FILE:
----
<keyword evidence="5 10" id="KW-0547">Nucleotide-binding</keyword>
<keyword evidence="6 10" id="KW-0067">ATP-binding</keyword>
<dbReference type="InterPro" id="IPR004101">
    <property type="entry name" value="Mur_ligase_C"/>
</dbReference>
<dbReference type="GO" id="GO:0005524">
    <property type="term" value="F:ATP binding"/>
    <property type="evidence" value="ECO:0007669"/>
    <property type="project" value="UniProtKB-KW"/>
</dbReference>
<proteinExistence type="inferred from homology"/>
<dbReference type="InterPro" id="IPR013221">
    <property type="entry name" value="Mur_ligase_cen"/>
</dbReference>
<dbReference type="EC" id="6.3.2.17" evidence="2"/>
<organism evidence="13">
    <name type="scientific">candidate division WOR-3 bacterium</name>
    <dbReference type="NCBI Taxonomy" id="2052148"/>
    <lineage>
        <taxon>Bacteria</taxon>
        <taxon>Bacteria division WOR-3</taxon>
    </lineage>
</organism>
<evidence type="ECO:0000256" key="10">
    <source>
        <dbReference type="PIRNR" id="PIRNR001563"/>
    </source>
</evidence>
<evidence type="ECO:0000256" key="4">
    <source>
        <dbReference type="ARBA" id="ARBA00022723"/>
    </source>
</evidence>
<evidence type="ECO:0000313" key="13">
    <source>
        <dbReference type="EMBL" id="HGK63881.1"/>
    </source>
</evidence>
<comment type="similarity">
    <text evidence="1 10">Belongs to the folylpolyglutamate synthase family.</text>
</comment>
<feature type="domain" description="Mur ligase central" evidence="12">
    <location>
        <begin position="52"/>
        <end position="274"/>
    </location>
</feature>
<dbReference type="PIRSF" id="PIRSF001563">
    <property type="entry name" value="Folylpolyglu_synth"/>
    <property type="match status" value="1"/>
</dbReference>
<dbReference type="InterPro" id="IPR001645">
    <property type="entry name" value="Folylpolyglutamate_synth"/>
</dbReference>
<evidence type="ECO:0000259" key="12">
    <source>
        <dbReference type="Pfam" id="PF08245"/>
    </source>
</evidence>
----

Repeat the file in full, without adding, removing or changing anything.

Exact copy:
<keyword evidence="5 10" id="KW-0547">Nucleotide-binding</keyword>
<keyword evidence="6 10" id="KW-0067">ATP-binding</keyword>
<dbReference type="InterPro" id="IPR004101">
    <property type="entry name" value="Mur_ligase_C"/>
</dbReference>
<dbReference type="GO" id="GO:0005524">
    <property type="term" value="F:ATP binding"/>
    <property type="evidence" value="ECO:0007669"/>
    <property type="project" value="UniProtKB-KW"/>
</dbReference>
<proteinExistence type="inferred from homology"/>
<dbReference type="InterPro" id="IPR013221">
    <property type="entry name" value="Mur_ligase_cen"/>
</dbReference>
<dbReference type="EC" id="6.3.2.17" evidence="2"/>
<organism evidence="13">
    <name type="scientific">candidate division WOR-3 bacterium</name>
    <dbReference type="NCBI Taxonomy" id="2052148"/>
    <lineage>
        <taxon>Bacteria</taxon>
        <taxon>Bacteria division WOR-3</taxon>
    </lineage>
</organism>
<evidence type="ECO:0000256" key="10">
    <source>
        <dbReference type="PIRNR" id="PIRNR001563"/>
    </source>
</evidence>
<evidence type="ECO:0000256" key="4">
    <source>
        <dbReference type="ARBA" id="ARBA00022723"/>
    </source>
</evidence>
<evidence type="ECO:0000313" key="13">
    <source>
        <dbReference type="EMBL" id="HGK63881.1"/>
    </source>
</evidence>
<comment type="similarity">
    <text evidence="1 10">Belongs to the folylpolyglutamate synthase family.</text>
</comment>
<feature type="domain" description="Mur ligase central" evidence="12">
    <location>
        <begin position="52"/>
        <end position="274"/>
    </location>
</feature>
<dbReference type="PIRSF" id="PIRSF001563">
    <property type="entry name" value="Folylpolyglu_synth"/>
    <property type="match status" value="1"/>
</dbReference>
<dbReference type="InterPro" id="IPR001645">
    <property type="entry name" value="Folylpolyglutamate_synth"/>
</dbReference>
<evidence type="ECO:0000259" key="12">
    <source>
        <dbReference type="Pfam" id="PF08245"/>
    </source>
</evidence>